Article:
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The majority of Presidents of the United States have been clean-shaven, including the Founding Fathers.[1] Between 1861 and 1913, all but two presidents (Andrew Johnson, and William McKinley) wore either beards or mustaches during their tenure in office.

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John Quincy Adams (1825–29) was the first U.S. president to have notable facial hair, with long sideburns.[2] But the first major departure from the tradition of clean-shaven chief executives was Abraham Lincoln (1861–65),[3][4][5] who was supposedly (and famously) influenced by a letter received from an eleven-year-old girl named Grace Bedell, to start growing a beard to improve his chances of being elected.[6][7] After Lincoln, all but two presidents over the next 48 years sported some form of facial hair; the exceptions being Andrew Johnson (1865–69) and William McKinley (1897–1901).[8]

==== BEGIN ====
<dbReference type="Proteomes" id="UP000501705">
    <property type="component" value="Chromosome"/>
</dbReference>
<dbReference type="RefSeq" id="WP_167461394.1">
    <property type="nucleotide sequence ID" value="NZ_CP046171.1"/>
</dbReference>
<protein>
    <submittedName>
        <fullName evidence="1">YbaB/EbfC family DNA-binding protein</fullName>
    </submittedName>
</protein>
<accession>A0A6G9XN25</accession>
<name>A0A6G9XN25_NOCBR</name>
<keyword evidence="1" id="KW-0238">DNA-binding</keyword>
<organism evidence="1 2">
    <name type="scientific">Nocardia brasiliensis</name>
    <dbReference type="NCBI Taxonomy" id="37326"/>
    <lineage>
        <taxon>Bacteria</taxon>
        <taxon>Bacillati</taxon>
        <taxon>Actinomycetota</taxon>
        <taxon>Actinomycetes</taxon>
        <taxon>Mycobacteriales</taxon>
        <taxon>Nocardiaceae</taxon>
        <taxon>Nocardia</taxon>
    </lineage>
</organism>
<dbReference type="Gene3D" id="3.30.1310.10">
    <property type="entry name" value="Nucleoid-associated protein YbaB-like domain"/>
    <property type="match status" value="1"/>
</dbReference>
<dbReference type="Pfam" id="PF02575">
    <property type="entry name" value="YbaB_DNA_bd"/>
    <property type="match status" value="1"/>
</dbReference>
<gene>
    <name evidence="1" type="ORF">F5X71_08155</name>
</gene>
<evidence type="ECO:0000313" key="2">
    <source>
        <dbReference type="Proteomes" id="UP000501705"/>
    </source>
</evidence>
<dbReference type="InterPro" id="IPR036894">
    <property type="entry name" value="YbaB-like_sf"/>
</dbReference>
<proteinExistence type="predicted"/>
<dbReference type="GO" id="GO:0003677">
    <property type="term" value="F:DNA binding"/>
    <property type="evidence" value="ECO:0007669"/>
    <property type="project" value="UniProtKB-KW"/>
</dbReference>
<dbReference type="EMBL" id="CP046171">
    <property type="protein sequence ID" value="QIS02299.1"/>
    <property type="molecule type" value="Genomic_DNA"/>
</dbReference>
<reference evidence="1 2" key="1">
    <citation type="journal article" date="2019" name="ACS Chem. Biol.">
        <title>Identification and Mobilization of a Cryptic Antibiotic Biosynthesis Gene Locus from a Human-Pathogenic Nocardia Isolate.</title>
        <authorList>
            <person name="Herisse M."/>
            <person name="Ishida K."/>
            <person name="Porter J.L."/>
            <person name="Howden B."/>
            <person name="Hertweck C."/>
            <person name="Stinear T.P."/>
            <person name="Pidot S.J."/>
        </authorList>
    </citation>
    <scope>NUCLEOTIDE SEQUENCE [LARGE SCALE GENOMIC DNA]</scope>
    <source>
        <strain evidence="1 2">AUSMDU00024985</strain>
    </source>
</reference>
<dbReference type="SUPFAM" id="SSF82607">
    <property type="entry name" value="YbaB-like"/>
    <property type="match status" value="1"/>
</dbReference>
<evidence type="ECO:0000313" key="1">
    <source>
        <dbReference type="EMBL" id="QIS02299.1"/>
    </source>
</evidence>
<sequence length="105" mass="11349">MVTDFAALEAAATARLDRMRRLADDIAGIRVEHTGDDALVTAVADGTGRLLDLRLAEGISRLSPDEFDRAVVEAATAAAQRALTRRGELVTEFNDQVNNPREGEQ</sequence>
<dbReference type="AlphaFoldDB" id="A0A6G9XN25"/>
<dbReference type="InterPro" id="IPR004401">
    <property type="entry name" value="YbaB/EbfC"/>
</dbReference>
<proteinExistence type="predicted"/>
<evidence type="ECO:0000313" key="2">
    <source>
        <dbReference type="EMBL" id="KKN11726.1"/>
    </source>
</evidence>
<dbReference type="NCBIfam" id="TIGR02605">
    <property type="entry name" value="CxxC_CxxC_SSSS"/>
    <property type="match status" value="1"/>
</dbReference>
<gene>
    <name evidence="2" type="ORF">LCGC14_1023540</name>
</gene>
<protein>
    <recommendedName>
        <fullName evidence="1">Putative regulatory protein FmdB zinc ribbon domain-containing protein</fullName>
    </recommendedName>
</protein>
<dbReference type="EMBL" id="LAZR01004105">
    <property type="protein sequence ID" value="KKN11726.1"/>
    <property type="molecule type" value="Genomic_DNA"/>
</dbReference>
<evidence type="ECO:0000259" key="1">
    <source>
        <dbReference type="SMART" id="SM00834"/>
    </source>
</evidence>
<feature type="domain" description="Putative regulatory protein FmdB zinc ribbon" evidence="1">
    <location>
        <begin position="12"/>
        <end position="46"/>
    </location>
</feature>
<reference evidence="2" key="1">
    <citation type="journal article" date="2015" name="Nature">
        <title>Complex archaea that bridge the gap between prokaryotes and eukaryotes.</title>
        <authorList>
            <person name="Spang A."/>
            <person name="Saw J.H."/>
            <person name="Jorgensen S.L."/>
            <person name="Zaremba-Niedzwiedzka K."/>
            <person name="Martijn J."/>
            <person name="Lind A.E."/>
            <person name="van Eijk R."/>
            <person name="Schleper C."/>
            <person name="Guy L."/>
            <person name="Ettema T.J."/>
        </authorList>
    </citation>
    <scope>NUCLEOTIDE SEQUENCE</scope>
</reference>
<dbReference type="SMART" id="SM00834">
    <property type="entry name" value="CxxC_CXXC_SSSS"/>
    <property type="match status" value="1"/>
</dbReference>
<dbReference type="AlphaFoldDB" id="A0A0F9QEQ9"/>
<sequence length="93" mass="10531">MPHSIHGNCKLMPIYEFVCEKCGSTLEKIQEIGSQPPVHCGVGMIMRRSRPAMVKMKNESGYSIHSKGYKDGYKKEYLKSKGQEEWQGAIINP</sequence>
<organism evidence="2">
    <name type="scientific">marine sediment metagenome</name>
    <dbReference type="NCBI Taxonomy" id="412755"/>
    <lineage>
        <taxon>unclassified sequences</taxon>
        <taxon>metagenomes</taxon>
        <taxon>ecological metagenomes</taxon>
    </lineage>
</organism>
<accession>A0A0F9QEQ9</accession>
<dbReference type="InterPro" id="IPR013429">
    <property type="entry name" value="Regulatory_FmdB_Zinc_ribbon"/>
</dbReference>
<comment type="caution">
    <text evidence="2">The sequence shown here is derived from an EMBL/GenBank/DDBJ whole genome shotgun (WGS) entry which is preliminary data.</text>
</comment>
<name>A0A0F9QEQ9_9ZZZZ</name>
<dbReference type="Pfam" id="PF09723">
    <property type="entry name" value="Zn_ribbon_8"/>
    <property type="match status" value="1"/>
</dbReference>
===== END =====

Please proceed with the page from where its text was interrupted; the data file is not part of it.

Beards and mustaches fell out of favor due to health reasons, as described on the PBS website pertaining to a documentary on tuberculosis: "Most men at the turn of the [twentieth] century featured stylish beards or mustaches, but showing off a smooth face became a new trend once public health officials maintained that men could transmit dangerous infectious particles…
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